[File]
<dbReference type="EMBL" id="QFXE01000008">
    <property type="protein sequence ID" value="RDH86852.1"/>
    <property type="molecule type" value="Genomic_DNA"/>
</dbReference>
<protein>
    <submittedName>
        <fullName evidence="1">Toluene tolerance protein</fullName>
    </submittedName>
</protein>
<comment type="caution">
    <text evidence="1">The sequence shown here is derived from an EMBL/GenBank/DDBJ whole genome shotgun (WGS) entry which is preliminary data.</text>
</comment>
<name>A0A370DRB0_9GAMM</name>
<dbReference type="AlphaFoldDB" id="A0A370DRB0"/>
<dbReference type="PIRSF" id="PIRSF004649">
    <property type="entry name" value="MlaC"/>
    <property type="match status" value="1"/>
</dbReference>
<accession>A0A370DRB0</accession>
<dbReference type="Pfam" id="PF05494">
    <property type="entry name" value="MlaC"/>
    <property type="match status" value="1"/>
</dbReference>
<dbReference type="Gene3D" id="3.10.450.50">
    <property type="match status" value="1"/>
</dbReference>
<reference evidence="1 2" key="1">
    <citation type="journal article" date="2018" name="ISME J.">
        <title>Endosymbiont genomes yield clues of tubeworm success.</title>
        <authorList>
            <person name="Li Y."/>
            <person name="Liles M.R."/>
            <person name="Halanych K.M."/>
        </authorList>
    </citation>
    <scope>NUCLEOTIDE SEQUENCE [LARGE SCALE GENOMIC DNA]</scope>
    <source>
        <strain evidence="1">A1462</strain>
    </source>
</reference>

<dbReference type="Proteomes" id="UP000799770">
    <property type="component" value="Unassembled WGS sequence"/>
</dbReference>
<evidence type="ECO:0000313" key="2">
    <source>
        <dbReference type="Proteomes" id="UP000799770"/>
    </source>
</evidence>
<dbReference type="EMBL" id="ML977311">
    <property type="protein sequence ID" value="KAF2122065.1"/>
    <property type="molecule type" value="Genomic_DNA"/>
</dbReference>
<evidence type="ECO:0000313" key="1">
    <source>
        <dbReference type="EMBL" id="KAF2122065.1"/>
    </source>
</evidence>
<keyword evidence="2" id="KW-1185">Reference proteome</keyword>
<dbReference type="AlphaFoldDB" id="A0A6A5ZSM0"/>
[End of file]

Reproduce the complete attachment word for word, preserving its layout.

<dbReference type="EMBL" id="QFXE01000008">
    <property type="protein sequence ID" value="RDH86852.1"/>
    <property type="molecule type" value="Genomic_DNA"/>
</dbReference>
<protein>
    <submittedName>
        <fullName evidence="1">Toluene tolerance protein</fullName>
    </submittedName>
</protein>
<comment type="caution">
    <text evidence="1">The sequence shown here is derived from an EMBL/GenBank/DDBJ whole genome shotgun (WGS) entry which is preliminary data.</text>
</comment>
<name>A0A370DRB0_9GAMM</name>
<dbReference type="AlphaFoldDB" id="A0A370DRB0"/>
<dbReference type="PIRSF" id="PIRSF004649">
    <property type="entry name" value="MlaC"/>
    <property type="match status" value="1"/>
</dbReference>
<accession>A0A370DRB0</accession>
<dbReference type="Pfam" id="PF05494">
    <property type="entry name" value="MlaC"/>
    <property type="match status" value="1"/>
</dbReference>
<dbReference type="Gene3D" id="3.10.450.50">
    <property type="match status" value="1"/>
</dbReference>
<reference evidence="1 2" key="1">
    <citation type="journal article" date="2018" name="ISME J.">
        <title>Endosymbiont genomes yield clues of tubeworm success.</title>
        <authorList>
            <person name="Li Y."/>
            <person name="Liles M.R."/>
            <person name="Halanych K.M."/>
        </authorList>
    </citation>
    <scope>NUCLEOTIDE SEQUENCE [LARGE SCALE GENOMIC DNA]</scope>
    <source>
        <strain evidence="1">A1462</strain>
    </source>
</reference>

<dbReference type="Proteomes" id="UP000799770">
    <property type="component" value="Unassembled WGS sequence"/>
</dbReference>
<evidence type="ECO:0000313" key="2">
    <source>
        <dbReference type="Proteomes" id="UP000799770"/>
    </source>
</evidence>
<dbReference type="EMBL" id="ML977311">
    <property type="protein sequence ID" value="KAF2122065.1"/>
    <property type="molecule type" value="Genomic_DNA"/>
</dbReference>
<evidence type="ECO:0000313" key="1">
    <source>
        <dbReference type="EMBL" id="KAF2122065.1"/>
    </source>
</evidence>
<keyword evidence="2" id="KW-1185">Reference proteome</keyword>
<dbReference type="AlphaFoldDB" id="A0A6A5ZSM0"/>